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Miriam
The bridge - mutual intelligibility

I’m currently watching the TV series The Bridge (Broen/Bron), a Danish-Swedish co-production. A dead body is found on the Øresund Bridge that connects Sweden and Denmark. The Swedish and Danish police have to work together to solve this crime. It’s interesting that everyone just speaks their own language. At first I thought that the Danish inspector could speak Swedish but in fact he just pronounces Danish very clearly when speaking to Swedish people and they answer back in Swedish. There’s a scene at the beginning when Martin, the Danish inspector, speaks to his Swedish colleagues and they all look dumbfounded. He then starts speaking more clearly. But in fact, Swedes would not understand Danish that easily. In Sweden they subtitled all Danish dialogues. This is what the director says:

”In real life Swedes and Danes can understand each other, but we don’t understand each other as well they do in the show.  The co-creators and I decided early in the process not to make anything of it. So every Dane speaks Danish and every Swede speaks Swedish.”

If there was a German-Dutch version of this, the police would either speak in English or in German because Dutch are more likely to understand German than Germans Dutch. Even if a Dutch person would speak very slowly, I doubt that a German would understand them. 

There are several remakes of this series: The Tunnel, a British-French version, then there’s an American-Mexican version, a Russian-Estonian, a Malaysian-Singaporean and a German-Austrian one. Germans and Austrians both speak German, and the Bavarian dialect of Southern Germany is very close to Austrian German, so there aren’t any linguistic surprises there. 

But have you watched any of the other remakes? What languages do the protagonists speak? Russian and Estonian aren’t even related. I think maybe Finnish and Estonian people can understand each other but Russians and Estonians? Have you watched the original series and if you only know one of the languages, could you understand the other without subtitles?

Apr 23, 2019 7:02 AM
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Comments · 7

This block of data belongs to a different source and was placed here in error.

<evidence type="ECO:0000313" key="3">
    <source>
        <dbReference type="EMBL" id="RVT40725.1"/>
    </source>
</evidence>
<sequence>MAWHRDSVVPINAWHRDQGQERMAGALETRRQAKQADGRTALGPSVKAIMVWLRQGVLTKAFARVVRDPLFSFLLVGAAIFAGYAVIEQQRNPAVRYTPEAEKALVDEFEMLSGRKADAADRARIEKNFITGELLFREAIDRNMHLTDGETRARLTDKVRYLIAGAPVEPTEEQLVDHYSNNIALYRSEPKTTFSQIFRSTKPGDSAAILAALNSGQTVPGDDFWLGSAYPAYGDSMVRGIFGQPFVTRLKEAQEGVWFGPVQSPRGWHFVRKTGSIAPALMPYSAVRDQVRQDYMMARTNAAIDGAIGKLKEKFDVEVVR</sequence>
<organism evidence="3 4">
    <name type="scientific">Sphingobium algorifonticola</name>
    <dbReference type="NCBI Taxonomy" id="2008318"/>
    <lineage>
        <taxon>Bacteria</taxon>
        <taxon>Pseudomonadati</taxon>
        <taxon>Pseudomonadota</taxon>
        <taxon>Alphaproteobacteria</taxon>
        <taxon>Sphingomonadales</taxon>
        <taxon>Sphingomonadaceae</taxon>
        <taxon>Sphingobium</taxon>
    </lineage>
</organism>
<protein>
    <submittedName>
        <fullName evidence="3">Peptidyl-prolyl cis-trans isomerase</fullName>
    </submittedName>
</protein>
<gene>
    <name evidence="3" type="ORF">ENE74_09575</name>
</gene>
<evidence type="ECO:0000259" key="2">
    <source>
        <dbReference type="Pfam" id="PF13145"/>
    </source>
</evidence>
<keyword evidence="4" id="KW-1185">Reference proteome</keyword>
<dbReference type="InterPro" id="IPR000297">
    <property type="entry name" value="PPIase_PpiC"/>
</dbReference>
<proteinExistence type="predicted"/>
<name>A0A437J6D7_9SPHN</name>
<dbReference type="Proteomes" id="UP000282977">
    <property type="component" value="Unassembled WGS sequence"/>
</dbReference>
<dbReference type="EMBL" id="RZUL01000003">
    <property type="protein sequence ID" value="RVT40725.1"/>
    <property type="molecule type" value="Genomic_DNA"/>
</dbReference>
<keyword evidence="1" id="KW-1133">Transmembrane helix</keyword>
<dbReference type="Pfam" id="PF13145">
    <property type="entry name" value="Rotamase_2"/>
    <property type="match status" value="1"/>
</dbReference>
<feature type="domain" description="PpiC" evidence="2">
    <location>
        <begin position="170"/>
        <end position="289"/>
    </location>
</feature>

@Adam

That‘s interesting! For me, it’s always easier to read similar languages.


Here is a behind the scenes take, where the cast of „the Bridge“ talk about the differences between Danish and Swedish: https://youtu.be/RxZsvlv795M

April 28, 2019

I didn't know there was a Russian/Estonian version of this show. As I am studying Estonian, this intrigued me. I searched a bit and found a short trailer of the show on Youtube. Result: It's completely in Russian. The actress who plays the Estonian main character is actually Lithuanian, and I didn't find any information that she has any knowledge of the Estonian language. But of course, as she was born in the Soviet Union, the Russian language still works as a "lingua franca" between these countries. She might have a certain accent, but that's all.

More interesting: In the Estonian Wikipedia, there is a page about the original (Danish/Swedish) show, but no mention whatsoever of the Russian/Estonian one. I guess it's a completely Russian production which happens to be located on the border to a random neighboring country.

April 25, 2019
That seems interesting but I haven’t watched this series.
April 23, 2019
Hi Miriam. If we are talking about listening those three languages I haven't any problem with it even if I've never learned it. I heard it many times and as I said In my opinion there are only few differencies between them and Polish. Reading is other thing cause Belarusian and Ukrainian are mostly written with use of Cyrylic script which I don't know. But with Slovak this problem isn't exist. :-) 
April 26, 2019
@Alexandre

That is indeed disappointing that it's only in Russian. But it's situated in Narwa, right? Wikipedia says that Narwa is the centre of the Russian minority in Estonia and that 95% of Narwa's citizens are Russian speakers. But it's strange that they cast a Lithuanian actress for the Estonian part.

@Adam

Wow, that's great! But do you understand that much when hearing Slovak, Belarusian and Ukrainian as well or just reading? For me as German, it's not too difficult to read Dutch, Danish, Norwegian and Swedish but I'm completely lost when I hear those languages (especially Danish).

April 26, 2019
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Miriam
Language Skills
Chinese (Mandarin), French, German
Learning Language
Chinese (Mandarin)